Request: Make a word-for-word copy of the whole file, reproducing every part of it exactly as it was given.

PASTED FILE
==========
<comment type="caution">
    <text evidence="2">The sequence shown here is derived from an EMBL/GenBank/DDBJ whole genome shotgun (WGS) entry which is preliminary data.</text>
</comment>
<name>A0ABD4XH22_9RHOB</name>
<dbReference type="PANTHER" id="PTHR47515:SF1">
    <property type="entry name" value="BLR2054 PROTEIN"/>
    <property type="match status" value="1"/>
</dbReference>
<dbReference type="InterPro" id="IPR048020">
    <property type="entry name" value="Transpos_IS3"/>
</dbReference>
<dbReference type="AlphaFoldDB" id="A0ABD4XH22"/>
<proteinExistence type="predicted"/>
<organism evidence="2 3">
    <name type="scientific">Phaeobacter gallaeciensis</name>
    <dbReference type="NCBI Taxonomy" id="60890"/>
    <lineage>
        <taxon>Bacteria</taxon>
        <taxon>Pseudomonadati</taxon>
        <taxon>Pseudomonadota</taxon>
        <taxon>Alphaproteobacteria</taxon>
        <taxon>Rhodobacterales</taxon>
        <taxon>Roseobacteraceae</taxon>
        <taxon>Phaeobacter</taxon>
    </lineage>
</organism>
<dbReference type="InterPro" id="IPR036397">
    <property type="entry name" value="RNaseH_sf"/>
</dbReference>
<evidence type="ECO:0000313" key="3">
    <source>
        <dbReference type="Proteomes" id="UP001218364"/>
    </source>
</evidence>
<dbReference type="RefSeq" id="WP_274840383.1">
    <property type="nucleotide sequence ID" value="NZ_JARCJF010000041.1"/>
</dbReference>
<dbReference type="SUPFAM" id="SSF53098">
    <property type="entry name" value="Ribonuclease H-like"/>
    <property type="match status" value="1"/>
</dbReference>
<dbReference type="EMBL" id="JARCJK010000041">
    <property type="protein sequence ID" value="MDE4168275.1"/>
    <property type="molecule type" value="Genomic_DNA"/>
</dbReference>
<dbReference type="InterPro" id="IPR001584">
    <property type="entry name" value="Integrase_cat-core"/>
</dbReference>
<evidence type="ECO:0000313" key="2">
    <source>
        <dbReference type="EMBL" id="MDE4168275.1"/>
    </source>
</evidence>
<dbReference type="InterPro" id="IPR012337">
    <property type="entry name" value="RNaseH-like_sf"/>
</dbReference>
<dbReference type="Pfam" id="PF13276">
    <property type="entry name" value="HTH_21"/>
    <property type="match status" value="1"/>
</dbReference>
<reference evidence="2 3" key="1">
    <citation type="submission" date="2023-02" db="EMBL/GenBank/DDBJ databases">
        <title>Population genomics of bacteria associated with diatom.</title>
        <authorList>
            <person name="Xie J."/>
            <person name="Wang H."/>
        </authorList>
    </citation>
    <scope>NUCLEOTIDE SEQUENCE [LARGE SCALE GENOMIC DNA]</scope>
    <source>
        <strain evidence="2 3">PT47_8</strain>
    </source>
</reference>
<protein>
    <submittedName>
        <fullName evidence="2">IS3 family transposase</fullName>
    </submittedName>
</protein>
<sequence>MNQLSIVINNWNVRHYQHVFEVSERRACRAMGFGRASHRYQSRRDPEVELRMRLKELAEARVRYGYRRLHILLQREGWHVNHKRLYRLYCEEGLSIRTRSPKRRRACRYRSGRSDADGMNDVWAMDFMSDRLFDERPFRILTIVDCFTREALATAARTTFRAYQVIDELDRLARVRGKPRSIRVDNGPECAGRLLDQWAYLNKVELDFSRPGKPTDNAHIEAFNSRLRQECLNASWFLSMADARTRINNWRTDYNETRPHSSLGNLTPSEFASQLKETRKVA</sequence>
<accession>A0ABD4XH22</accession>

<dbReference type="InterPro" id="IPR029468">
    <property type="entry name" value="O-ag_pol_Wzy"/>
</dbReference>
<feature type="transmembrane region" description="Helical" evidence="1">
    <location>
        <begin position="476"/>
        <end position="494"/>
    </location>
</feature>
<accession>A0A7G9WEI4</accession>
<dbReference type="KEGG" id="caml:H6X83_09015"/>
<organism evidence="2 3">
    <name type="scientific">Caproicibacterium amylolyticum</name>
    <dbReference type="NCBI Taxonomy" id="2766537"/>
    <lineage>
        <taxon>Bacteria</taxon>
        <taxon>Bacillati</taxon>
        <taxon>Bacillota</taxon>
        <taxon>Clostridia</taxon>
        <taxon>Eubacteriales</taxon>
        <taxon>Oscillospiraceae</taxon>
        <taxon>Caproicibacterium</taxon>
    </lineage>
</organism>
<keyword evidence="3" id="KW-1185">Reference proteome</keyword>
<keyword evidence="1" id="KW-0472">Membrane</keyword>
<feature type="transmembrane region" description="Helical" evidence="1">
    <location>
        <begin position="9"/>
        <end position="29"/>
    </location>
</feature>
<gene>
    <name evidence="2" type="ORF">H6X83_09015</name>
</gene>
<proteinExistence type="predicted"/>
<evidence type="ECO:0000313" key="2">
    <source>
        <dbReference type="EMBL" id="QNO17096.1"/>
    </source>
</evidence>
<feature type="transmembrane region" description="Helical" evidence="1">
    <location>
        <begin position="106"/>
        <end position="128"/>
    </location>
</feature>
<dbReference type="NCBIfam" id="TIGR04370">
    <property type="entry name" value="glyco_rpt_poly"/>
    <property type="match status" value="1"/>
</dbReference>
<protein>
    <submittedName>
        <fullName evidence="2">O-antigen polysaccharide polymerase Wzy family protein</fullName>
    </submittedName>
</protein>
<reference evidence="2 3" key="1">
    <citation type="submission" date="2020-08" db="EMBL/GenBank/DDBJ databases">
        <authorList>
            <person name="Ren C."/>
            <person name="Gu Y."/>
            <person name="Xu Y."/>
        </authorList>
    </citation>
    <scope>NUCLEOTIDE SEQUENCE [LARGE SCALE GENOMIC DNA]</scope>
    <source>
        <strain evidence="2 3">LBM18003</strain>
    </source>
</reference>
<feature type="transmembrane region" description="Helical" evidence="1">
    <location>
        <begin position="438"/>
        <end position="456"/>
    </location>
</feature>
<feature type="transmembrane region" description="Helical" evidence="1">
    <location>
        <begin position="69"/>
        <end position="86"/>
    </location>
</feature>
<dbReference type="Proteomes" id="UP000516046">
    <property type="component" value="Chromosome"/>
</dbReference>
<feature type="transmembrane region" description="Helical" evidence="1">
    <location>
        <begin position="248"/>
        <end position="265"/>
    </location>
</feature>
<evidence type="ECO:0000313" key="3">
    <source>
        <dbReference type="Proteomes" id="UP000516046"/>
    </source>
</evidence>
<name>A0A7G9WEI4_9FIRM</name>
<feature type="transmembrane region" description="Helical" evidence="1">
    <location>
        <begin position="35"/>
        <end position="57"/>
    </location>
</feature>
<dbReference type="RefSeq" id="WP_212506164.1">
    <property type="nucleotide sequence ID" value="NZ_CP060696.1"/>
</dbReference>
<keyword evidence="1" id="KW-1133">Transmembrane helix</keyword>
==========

<comment type="caution">
    <text evidence="2">The sequence shown here is derived from an EMBL/GenBank/DDBJ whole genome shotgun (WGS) entry which is preliminary data.</text>
</comment>
<name>A0ABD4XH22_9RHOB</name>
<dbReference type="PANTHER" id="PTHR47515:SF1">
    <property type="entry name" value="BLR2054 PROTEIN"/>
    <property type="match status" value="1"/>
</dbReference>
<dbReference type="InterPro" id="IPR048020">
    <property type="entry name" value="Transpos_IS3"/>
</dbReference>
<dbReference type="AlphaFoldDB" id="A0ABD4XH22"/>
<proteinExistence type="predicted"/>
<organism evidence="2 3">
    <name type="scientific">Phaeobacter gallaeciensis</name>
    <dbReference type="NCBI Taxonomy" id="60890"/>
    <lineage>
        <taxon>Bacteria</taxon>
        <taxon>Pseudomonadati</taxon>
        <taxon>Pseudomonadota</taxon>
        <taxon>Alphaproteobacteria</taxon>
        <taxon>Rhodobacterales</taxon>
        <taxon>Roseobacteraceae</taxon>
        <taxon>Phaeobacter</taxon>
    </lineage>
</organism>
<dbReference type="InterPro" id="IPR036397">
    <property type="entry name" value="RNaseH_sf"/>
</dbReference>
<evidence type="ECO:0000313" key="3">
    <source>
        <dbReference type="Proteomes" id="UP001218364"/>
    </source>
</evidence>
<dbReference type="RefSeq" id="WP_274840383.1">
    <property type="nucleotide sequence ID" value="NZ_JARCJF010000041.1"/>
</dbReference>
<dbReference type="SUPFAM" id="SSF53098">
    <property type="entry name" value="Ribonuclease H-like"/>
    <property type="match status" value="1"/>
</dbReference>
<dbReference type="EMBL" id="JARCJK010000041">
    <property type="protein sequence ID" value="MDE4168275.1"/>
    <property type="molecule type" value="Genomic_DNA"/>
</dbReference>
<dbReference type="InterPro" id="IPR001584">
    <property type="entry name" value="Integrase_cat-core"/>
</dbReference>
<evidence type="ECO:0000313" key="2">
    <source>
        <dbReference type="EMBL" id="MDE4168275.1"/>
    </source>
</evidence>
<dbReference type="InterPro" id="IPR012337">
    <property type="entry name" value="RNaseH-like_sf"/>
</dbReference>
<dbReference type="Pfam" id="PF13276">
    <property type="entry name" value="HTH_21"/>
    <property type="match status" value="1"/>
</dbReference>
<reference evidence="2 3" key="1">
    <citation type="submission" date="2023-02" db="EMBL/GenBank/DDBJ databases">
        <title>Population genomics of bacteria associated with diatom.</title>
        <authorList>
            <person name="Xie J."/>
            <person name="Wang H."/>
        </authorList>
    </citation>
    <scope>NUCLEOTIDE SEQUENCE [LARGE SCALE GENOMIC DNA]</scope>
    <source>
        <strain evidence="2 3">PT47_8</strain>
    </source>
</reference>
<protein>
    <submittedName>
        <fullName evidence="2">IS3 family transposase</fullName>
    </submittedName>
</protein>
<sequence>MNQLSIVINNWNVRHYQHVFEVSERRACRAMGFGRASHRYQSRRDPEVELRMRLKELAEARVRYGYRRLHILLQREGWHVNHKRLYRLYCEEGLSIRTRSPKRRRACRYRSGRSDADGMNDVWAMDFMSDRLFDERPFRILTIVDCFTREALATAARTTFRAYQVIDELDRLARVRGKPRSIRVDNGPECAGRLLDQWAYLNKVELDFSRPGKPTDNAHIEAFNSRLRQECLNASWFLSMADARTRINNWRTDYNETRPHSSLGNLTPSEFASQLKETRKVA</sequence>
<accession>A0ABD4XH22</accession>

<dbReference type="InterPro" id="IPR029468">
    <property type="entry name" value="O-ag_pol_Wzy"/>
</dbReference>
<feature type="transmembrane region" description="Helical" evidence="1">
    <location>
        <begin position="476"/>
        <end position="494"/>
    </location>
</feature>
<accession>A0A7G9WEI4</accession>
<dbReference type="KEGG" id="caml:H6X83_09015"/>
<organism evidence="2 3">
    <name type="scientific">Caproicibacterium amylolyticum</name>
    <dbReference type="NCBI Taxonomy" id="2766537"/>
    <lineage>
        <taxon>Bacteria</taxon>
        <taxon>Bacillati</taxon>
        <taxon>Bacillota</taxon>
        <taxon>Clostridia</taxon>
        <taxon>Eubacteriales</taxon>
        <taxon>Oscillospiraceae</taxon>
        <taxon>Caproicibacterium</taxon>
    </lineage>
</organism>
<keyword evidence="3" id="KW-1185">Reference proteome</keyword>
<keyword evidence="1" id="KW-0472">Membrane</keyword>
<feature type="transmembrane region" description="Helical" evidence="1">
    <location>
        <begin position="9"/>
        <end position="29"/>
    </location>
</feature>
<gene>
    <name evidence="2" type="ORF">H6X83_09015</name>
</gene>
<proteinExistence type="predicted"/>
<evidence type="ECO:0000313" key="2">
    <source>
        <dbReference type="EMBL" id="QNO17096.1"/>
    </source>
</evidence>
<feature type="transmembrane region" description="Helical" evidence="1">
    <location>
        <begin position="106"/>
        <end position="128"/>
    </location>
</feature>
<dbReference type="NCBIfam" id="TIGR04370">
    <property type="entry name" value="glyco_rpt_poly"/>
    <property type="match status" value="1"/>
</dbReference>
<protein>
    <submittedName>
        <fullName evidence="2">O-antigen polysaccharide polymerase Wzy family protein</fullName>
    </submittedName>
</protein>
<reference evidence="2 3" key="1">
    <citation type="submission" date="2020-08" db="EMBL/GenBank/DDBJ databases">
        <authorList>
            <person name="Ren C."/>
            <person name="Gu Y."/>
            <person name="Xu Y."/>
        </authorList>
    </citation>
    <scope>NUCLEOTIDE SEQUENCE [LARGE SCALE GENOMIC DNA]</scope>
    <source>
        <strain evidence="2 3">LBM18003</strain>
    </source>
</reference>
<feature type="transmembrane region" description="Helical" evidence="1">
    <location>
        <begin position="438"/>
        <end position="456"/>
    </location>
</feature>
<feature type="transmembrane region" description="Helical" evidence="1">
    <location>
        <begin position="69"/>
        <end position="86"/>
    </location>
</feature>
<dbReference type="Proteomes" id="UP000516046">
    <property type="component" value="Chromosome"/>
</dbReference>
<feature type="transmembrane region" description="Helical" evidence="1">
    <location>
        <begin position="248"/>
        <end position="265"/>
    </location>
</feature>
<evidence type="ECO:0000313" key="3">
    <source>
        <dbReference type="Proteomes" id="UP000516046"/>
    </source>
</evidence>
<name>A0A7G9WEI4_9FIRM</name>
<feature type="transmembrane region" description="Helical" evidence="1">
    <location>
        <begin position="35"/>
        <end position="57"/>
    </location>
</feature>
<dbReference type="RefSeq" id="WP_212506164.1">
    <property type="nucleotide sequence ID" value="NZ_CP060696.1"/>
</dbReference>
<keyword evidence="1" id="KW-1133">Transmembrane helix</keyword>